Where was the last place you shopped for clothes? For many consumers, the answer to this question is frequently becoming ‘online’. Online shopping offers the purchaser ease – shopping from just about anywhere, home delivery, and simple return processes. So, with this system more popular than ever, has the high street lost its appeal? Should we embrace online shopping as the sartorial future?
According to the Royal Mail, 80% of British retail purchases are made online, with clothing being the most common of these purchases. There is clearly a huge demand for online shopping, and as a result many high street stores are beginning to tailor their services to meet the needs of an ever-increasing digital clientele. ‘Online exclusives’ are a common sight on websites like Urban Outfitters, Warehouse, and many more, and online retailers like ASOS, Missguided, and Boohoo have become as much of a go-to for fashion as high street shops. It is undeniable that being able to make a purchase from anywhere, at any time, and without queues and crowds is an attractive selling point. For those of us in St Andrews, with limited options, online shopping is a necessity if you want to look further than the shelves of H&M.
Sure enough, the appeal of online shopping has manifest in the closure of many high street stores around the UK. House of Fraser has announced it will shut 31 of its 59 shops, include its Oxford Street flagship. New Look launched plans to close 60 stores to restore profits, and the disappearance of their branch on Market Street seems to confirm this change. In contrast, the sales of online stores are booming. Last year, ASOS reported sales increases of 22%, and Boohoo a staggering 53%. The visible decline of the high street seems to testify to a lack of need for in-person shopping.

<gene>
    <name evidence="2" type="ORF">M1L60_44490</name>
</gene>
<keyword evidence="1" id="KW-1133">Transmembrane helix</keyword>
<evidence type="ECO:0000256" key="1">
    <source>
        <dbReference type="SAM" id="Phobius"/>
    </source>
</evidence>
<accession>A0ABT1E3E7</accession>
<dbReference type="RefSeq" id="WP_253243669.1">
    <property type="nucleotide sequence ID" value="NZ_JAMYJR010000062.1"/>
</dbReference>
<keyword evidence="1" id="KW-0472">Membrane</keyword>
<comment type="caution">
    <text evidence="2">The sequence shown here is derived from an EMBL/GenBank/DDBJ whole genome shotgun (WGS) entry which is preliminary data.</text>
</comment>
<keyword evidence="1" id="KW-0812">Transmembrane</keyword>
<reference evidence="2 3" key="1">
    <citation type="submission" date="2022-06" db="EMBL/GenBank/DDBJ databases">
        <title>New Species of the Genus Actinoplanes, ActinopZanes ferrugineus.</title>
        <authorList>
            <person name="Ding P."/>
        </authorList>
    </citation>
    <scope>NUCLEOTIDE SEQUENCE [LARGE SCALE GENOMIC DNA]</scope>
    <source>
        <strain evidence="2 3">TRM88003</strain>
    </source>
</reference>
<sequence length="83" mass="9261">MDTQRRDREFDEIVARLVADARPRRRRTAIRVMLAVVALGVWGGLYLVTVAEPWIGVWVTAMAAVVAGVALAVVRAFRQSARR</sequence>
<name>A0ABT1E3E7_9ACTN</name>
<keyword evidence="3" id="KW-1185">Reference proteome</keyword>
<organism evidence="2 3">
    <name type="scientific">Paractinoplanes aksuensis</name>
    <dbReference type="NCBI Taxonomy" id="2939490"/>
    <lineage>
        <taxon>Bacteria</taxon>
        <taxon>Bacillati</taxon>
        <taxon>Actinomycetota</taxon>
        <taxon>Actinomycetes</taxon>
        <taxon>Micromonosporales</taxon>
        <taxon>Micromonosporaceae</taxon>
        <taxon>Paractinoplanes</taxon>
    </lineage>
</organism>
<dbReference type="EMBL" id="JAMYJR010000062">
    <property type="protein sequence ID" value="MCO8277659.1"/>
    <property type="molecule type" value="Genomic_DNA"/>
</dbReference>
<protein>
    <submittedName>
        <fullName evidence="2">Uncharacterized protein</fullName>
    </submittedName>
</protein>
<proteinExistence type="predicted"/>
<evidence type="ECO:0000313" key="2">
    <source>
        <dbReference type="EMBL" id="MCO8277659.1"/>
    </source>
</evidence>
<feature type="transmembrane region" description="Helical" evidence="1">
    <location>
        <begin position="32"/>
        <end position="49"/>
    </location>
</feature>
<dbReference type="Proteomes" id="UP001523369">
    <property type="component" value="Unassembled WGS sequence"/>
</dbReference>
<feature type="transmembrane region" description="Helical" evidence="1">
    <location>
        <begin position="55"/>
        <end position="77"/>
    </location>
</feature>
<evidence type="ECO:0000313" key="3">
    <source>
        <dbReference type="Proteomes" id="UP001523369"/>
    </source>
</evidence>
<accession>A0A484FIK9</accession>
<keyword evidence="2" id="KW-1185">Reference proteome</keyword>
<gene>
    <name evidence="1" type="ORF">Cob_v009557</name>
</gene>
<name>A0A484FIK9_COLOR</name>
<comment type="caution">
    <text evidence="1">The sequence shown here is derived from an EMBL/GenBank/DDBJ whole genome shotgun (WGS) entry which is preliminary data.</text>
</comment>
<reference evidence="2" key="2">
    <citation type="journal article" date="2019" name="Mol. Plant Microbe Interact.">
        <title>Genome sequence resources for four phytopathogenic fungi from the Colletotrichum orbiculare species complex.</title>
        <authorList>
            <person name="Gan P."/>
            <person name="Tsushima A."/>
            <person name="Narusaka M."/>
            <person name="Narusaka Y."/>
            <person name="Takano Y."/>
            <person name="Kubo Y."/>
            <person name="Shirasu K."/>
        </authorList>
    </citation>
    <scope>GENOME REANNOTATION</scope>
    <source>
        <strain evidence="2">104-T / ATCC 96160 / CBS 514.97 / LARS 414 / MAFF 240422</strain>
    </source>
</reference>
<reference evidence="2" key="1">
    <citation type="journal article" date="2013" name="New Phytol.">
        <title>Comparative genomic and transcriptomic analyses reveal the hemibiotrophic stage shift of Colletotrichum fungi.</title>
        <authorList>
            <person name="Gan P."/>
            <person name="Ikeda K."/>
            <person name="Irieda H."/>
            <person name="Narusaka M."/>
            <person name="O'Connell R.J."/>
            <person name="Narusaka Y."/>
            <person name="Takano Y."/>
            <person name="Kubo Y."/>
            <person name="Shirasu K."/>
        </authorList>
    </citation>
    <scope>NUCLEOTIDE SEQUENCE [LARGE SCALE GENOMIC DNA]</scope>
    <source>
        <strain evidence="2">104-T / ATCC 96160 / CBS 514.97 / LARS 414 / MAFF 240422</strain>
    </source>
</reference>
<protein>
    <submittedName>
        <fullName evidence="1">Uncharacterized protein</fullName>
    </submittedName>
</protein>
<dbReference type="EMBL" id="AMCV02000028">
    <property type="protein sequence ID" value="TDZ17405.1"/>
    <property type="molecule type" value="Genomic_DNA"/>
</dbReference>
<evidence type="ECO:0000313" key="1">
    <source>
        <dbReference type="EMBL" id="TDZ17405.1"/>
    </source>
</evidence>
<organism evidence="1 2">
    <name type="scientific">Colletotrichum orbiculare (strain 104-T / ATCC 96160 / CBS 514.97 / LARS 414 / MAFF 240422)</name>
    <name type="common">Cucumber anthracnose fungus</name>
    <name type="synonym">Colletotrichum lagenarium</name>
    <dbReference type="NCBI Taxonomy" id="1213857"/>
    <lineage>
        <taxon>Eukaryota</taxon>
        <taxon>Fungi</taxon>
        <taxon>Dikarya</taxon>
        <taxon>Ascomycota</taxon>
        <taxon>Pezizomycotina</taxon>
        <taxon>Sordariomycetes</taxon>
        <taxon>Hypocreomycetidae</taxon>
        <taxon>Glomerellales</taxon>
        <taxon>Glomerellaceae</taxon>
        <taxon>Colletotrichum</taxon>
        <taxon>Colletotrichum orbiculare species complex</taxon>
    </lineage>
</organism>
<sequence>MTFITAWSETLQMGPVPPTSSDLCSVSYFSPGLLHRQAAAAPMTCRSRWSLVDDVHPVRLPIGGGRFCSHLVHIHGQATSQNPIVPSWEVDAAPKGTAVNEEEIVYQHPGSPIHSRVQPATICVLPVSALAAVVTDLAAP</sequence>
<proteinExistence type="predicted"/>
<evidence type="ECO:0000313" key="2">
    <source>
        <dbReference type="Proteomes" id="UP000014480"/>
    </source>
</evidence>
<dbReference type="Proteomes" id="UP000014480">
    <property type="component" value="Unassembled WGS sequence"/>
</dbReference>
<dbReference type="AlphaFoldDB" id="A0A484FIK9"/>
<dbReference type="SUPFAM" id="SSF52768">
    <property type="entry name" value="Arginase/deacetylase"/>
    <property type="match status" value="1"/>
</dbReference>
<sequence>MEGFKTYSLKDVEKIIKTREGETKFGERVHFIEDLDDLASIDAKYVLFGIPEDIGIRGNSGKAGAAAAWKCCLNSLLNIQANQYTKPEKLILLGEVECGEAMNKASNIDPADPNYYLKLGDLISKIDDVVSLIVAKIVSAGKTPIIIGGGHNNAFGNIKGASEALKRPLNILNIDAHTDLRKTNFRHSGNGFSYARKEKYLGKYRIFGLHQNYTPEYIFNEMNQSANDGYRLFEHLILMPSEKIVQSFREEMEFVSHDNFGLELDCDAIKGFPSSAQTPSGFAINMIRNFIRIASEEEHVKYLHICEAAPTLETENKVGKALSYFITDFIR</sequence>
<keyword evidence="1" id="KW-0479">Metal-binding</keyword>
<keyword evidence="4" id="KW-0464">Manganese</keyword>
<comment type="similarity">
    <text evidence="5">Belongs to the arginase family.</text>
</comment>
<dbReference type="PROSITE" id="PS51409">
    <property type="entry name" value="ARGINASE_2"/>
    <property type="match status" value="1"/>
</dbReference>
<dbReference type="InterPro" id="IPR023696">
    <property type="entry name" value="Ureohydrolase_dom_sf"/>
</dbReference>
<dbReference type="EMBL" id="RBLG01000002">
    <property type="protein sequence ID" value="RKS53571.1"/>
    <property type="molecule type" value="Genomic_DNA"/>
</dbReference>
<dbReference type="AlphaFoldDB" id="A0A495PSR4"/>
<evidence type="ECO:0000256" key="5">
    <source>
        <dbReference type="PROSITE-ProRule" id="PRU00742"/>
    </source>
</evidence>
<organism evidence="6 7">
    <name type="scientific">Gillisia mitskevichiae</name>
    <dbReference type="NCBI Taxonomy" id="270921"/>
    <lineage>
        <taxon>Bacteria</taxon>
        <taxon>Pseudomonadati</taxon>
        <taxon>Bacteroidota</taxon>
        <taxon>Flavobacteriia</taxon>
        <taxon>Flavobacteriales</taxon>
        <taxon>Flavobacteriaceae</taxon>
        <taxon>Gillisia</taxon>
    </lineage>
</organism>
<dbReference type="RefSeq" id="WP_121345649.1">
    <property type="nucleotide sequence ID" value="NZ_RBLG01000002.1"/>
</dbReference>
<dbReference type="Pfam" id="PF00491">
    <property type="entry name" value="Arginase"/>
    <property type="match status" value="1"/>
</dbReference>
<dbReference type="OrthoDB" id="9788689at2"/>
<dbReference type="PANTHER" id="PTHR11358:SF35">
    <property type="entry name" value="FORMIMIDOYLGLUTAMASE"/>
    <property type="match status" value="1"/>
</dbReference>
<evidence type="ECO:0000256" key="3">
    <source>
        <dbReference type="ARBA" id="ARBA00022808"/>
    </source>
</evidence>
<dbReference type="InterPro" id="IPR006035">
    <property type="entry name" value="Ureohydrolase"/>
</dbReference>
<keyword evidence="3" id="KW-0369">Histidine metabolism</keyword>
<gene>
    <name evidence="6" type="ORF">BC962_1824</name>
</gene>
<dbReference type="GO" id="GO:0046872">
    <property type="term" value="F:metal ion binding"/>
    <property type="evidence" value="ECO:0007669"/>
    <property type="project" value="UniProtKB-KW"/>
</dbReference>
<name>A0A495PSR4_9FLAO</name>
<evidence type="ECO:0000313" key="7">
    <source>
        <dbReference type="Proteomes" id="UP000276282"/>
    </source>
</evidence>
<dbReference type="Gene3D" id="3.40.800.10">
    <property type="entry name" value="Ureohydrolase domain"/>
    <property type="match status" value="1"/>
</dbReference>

However, online retailers struggle to match the services of high street stores. For example, sizing clothes is an issue that continues to trouble fashion websites. Whilst retailers such as ASOS have introduced more accurate size guides, tailored to each person’s measurements, the risk of ill-fitting clothes remains, leaving many forced to buy two sizes in an item, and return the one that doesn’t suit. Additionally, some products look and fit very differently to the idealised styling presented on websites. A quick internet search reveals no end of complaints from those that received items looking nothing like the one they purchased.
Overall, while there seems to be a growing trend for online shopping, it can’t offer the same experience as high street stores. An institution of the sartorial scene, they give customers the chance to view clothes, shoes, and accessories first-hand, without the hassle of returning incorrect items. For now, a delicate balance remains between these retailers, but with the soaring profits of online shops, we may just be looking at a digitalised fashion future.
– Talia Maggs-Rapport